Only once in the last 20 years the Commonwealth Games have been staged outside the UK or Australia and the CEO of the upcoming Birmingham edition, Ian Reid, feels the multi-sporting event needs to be ‘more affordable’ to be hosted across 56 member nations.
Delhi 2010 was the last edition to be held outside Australia or UK over the past two decades. Australia will be hosting the 2026 Games as well across four centres in the state of Victoria.
Durban was originally supposed to host the 2022 edition but backed out due to financial constraints, bringing Birmingham into the picture.
The Birmingham Games’ budget stands 778 million pounds, making it the most expensive sporting event in the UK since 2012 London Olympics, notwithstanding the challenges the organisers have had to endure due to COVID-19.
The Victorian government has pledged 2.6 billion Australian dollars for the 2026 edition.
Speaking to PTI ahead of the Games beginning July 28, Reid spoke on the need to bring the budgets down to make it more viable for all Commonwealth nations, the relevance of the event formerly called the British Empire Games, India’s role in the CWG movement and the challenges of hosting the upcoming edition in COVID times with a 45,000 workforce.
Q. The Games are back in the UK again, for the third time in the last 20 years. Australia hosted the previous edition and it will be hosting the 2026 as well. How concerning is that trend?
A. I am a huge advocate for trying to get these Games across the Commonwealth nations and not just staying in a few countries. Part of the issue is affordability and making sure the Games are affordable for all countries (to host).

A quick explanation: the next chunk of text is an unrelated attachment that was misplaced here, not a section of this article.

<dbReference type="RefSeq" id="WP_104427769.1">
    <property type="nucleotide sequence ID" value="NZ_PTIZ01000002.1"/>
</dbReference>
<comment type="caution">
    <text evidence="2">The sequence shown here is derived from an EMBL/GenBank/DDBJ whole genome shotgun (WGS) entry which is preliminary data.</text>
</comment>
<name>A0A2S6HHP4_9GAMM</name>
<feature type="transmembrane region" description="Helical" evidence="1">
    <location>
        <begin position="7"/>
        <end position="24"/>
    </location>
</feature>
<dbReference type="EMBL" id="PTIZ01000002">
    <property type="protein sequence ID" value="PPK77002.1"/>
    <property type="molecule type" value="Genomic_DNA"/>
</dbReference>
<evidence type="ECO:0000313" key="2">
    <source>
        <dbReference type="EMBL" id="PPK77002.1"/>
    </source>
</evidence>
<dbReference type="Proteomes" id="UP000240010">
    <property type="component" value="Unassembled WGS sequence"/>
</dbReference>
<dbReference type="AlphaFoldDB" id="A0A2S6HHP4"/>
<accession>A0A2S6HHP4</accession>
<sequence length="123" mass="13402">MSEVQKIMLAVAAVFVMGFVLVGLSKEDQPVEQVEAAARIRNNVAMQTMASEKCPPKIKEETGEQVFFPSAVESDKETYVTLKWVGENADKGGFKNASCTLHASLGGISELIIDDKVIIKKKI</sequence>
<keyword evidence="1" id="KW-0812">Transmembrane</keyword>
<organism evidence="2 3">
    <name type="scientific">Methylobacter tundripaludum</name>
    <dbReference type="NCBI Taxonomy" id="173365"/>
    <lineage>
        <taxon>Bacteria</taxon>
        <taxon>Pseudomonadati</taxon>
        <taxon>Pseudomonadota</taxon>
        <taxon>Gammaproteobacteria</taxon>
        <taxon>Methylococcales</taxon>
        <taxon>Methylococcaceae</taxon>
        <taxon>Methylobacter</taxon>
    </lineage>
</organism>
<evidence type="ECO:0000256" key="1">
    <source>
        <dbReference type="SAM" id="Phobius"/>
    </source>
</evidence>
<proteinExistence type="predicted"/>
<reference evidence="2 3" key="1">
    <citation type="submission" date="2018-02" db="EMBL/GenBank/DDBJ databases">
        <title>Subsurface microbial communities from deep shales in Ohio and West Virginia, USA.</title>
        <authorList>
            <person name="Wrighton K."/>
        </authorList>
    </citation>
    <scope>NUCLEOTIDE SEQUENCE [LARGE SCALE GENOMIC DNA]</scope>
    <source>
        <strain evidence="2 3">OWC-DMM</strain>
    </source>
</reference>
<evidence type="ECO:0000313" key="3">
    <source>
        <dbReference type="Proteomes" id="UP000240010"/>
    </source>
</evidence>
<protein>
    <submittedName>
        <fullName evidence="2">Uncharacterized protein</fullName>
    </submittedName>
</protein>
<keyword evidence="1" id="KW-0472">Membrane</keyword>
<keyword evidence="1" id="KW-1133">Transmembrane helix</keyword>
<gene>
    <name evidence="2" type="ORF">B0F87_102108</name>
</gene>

The CGF (world body) is taking some action in relation to that. They have changed programs for future events so that you don’t have to necessarily pick from a long list of mandatory sports, there is much more flexibility.
The countries can look at the existing venues and they choose the sport accordingly so there is no huge requirement to build venues. One can potentially look at encouraging slightly different models where country can stage sports in the different cities. May be the next games in Victoria is a step towards that (four centres).
I was fortunate enough to visit Delhi in 2010 and I had the most incredible experience. It was excellent. I know it had its challenges as we all do. The city was just so welcoming and for me that just that shapes my view of what we discussed. There are some incredible cities in Commonwealth that are yet to host the Games and we need to get there.
Q. So, we need to make the Games more affordable?
A. I think just for the record these Games (Birmingham) will going to be much cheaper than the Gold Coast Games and hopefully the trajectory has changed but there is still work to do.
Q. Some also see the Commonwealth Games as colonial baggage and question its relevance? Where do you stand on it?
A. There is a wider political discussion which we have entered into. The model Commonwealth as we know is a complete voluntary family of nations with the same mission and goals and values, and the Games is one of the main manifestations of that. It has huge number of benefits.
It brings the members together with people engaging and competing with each other. The level of sports is high but for some it is more achievable to win medals in CWG than perhaps the Olympics.